FAQ
Whoops, I take that back. I forgot that you aren't allowed to use Run with
StdoutPipe (or StderrPipe).

But one thing: you should *always* check the return value from the process
anyway, even if the pipe from StdoutPipe lets you read something from it.
What if your process starts and runs find for a few seconds but then fails
due to a disk being randomly unmounted or some other random IO error? If
you just trust that the end of the pipe is the end of data you might miss
something at the end.

Try something like this:

Start the process
Read from stdout until you get EOF. This will always happen when the
process exits (I believe)
Check the result from Wait: if nil, everything was ok. Otherwise the
process exited for some bad reason and either some or no data was processed
from it.

You might want to do something different if some versus no data was read,
but in general I would consider both the same sort of error to be reported.

On Wednesday, February 11, 2015 at 10:21:09 PM UTC-5, Kevin Malachowski
wrote:
Just like you realized, there are multiple things you need to do: read the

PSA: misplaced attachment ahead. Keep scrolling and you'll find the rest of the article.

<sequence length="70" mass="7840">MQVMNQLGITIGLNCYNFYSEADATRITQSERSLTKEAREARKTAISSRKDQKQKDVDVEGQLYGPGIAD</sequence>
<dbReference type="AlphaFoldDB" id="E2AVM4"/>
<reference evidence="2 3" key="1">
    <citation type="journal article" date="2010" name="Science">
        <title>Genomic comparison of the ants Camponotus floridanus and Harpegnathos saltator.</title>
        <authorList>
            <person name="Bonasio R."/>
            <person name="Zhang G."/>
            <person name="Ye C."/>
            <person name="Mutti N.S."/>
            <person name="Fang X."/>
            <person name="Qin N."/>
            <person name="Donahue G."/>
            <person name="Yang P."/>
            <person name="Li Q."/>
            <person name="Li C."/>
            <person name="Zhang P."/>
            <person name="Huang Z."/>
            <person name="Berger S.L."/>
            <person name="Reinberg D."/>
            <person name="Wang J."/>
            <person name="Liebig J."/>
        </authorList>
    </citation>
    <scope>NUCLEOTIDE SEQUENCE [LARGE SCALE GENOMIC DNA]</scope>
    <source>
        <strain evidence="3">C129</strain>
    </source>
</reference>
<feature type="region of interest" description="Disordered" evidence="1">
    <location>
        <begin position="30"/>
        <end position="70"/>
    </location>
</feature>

output and check the exit status, each of which are blocking operations.
Using goroutines to delegate these tasks simultaneously is an elegant way
to handle it: http://play.golang.org/p/izD1rjVtZ_
On Wednesday, February 11, 2015 at 3:41:25 AM UTC-5, Clint O wrote:

Hi:

I should properly explain what I am trying to accomplish. Perhaps I'm
approaching this the wrong way. I need to do the equivalent of a
popen("/bin/zcat filename"). The file is likely to be fairly large, and I
will usually only need to examine the first 10-20 lines of the file and
then I can shut down the command. I'm essentially just examining the
comment block at the top of the file.

What I'm interested in catching is if zcat runs into an error due to a
missing file. When I use:

package main

import (
"fmt"
"log"
"os/exec"
"os"
"bufio"
)

func main() {

cmd := exec.Command("/bin/zcat", "foo.gz")

stdout, err1 := cmd.StdoutPipe()

if err1 = cmd.Start(); err1 != nil {
log.Fatal(err1)
}
...

If foo.gz doesn't exist, err1 is not populated with a bad exit status as
I would have expected. The code ultimately gets down to when it's starting
to try reading from the pipe and gets "reading file: EOF".

I can attempt to use StderrPipe() as well to get the details from the
failed call to zcat, but reading from that will block if nothing is writing
to it, so that's not right, either.

Is the only way to safely do this to test for the existence of "foo.gz"
before I try running this snippet?

I know it seems like I'm being pedantic about this, but I am just trying
to understand the failure cases, and I would like the error messages to be
at least well-formed so that an end-user can figure out what's wrong.

Thanks,

-Clint




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